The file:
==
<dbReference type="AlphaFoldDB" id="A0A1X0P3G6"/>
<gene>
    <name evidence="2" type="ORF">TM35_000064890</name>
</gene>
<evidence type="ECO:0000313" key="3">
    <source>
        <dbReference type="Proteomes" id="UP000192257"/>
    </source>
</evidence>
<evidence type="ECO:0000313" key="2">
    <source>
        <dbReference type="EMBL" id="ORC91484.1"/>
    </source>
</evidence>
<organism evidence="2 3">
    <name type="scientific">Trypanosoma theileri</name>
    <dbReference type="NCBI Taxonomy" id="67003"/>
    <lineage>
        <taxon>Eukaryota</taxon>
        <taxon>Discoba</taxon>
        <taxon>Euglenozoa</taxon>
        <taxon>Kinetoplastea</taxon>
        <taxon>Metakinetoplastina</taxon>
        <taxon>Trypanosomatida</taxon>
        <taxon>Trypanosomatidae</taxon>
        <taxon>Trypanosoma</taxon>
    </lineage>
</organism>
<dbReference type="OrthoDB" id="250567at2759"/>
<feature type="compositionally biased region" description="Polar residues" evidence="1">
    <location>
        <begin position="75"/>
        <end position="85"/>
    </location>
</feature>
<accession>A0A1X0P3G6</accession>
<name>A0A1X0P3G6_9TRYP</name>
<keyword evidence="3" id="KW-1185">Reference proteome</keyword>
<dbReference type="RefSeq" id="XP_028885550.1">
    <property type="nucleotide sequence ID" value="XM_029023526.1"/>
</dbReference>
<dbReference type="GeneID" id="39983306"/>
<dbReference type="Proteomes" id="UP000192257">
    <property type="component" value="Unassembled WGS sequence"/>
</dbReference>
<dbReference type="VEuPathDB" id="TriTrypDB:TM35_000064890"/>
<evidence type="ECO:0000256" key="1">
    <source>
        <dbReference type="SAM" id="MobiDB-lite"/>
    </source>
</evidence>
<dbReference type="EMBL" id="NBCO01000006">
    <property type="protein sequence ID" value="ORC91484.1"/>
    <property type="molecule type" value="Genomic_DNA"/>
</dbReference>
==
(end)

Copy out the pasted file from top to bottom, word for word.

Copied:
<dbReference type="AlphaFoldDB" id="A0A1X0P3G6"/>
<gene>
    <name evidence="2" type="ORF">TM35_000064890</name>
</gene>
<evidence type="ECO:0000313" key="3">
    <source>
        <dbReference type="Proteomes" id="UP000192257"/>
    </source>
</evidence>
<evidence type="ECO:0000313" key="2">
    <source>
        <dbReference type="EMBL" id="ORC91484.1"/>
    </source>
</evidence>
<organism evidence="2 3">
    <name type="scientific">Trypanosoma theileri</name>
    <dbReference type="NCBI Taxonomy" id="67003"/>
    <lineage>
        <taxon>Eukaryota</taxon>
        <taxon>Discoba</taxon>
        <taxon>Euglenozoa</taxon>
        <taxon>Kinetoplastea</taxon>
        <taxon>Metakinetoplastina</taxon>
        <taxon>Trypanosomatida</taxon>
        <taxon>Trypanosomatidae</taxon>
        <taxon>Trypanosoma</taxon>
    </lineage>
</organism>
<dbReference type="OrthoDB" id="250567at2759"/>
<feature type="compositionally biased region" description="Polar residues" evidence="1">
    <location>
        <begin position="75"/>
        <end position="85"/>
    </location>
</feature>
<accession>A0A1X0P3G6</accession>
<name>A0A1X0P3G6_9TRYP</name>
<keyword evidence="3" id="KW-1185">Reference proteome</keyword>
<dbReference type="RefSeq" id="XP_028885550.1">
    <property type="nucleotide sequence ID" value="XM_029023526.1"/>
</dbReference>
<dbReference type="GeneID" id="39983306"/>
<dbReference type="Proteomes" id="UP000192257">
    <property type="component" value="Unassembled WGS sequence"/>
</dbReference>
<dbReference type="VEuPathDB" id="TriTrypDB:TM35_000064890"/>
<evidence type="ECO:0000256" key="1">
    <source>
        <dbReference type="SAM" id="MobiDB-lite"/>
    </source>
</evidence>
<dbReference type="EMBL" id="NBCO01000006">
    <property type="protein sequence ID" value="ORC91484.1"/>
    <property type="molecule type" value="Genomic_DNA"/>
</dbReference>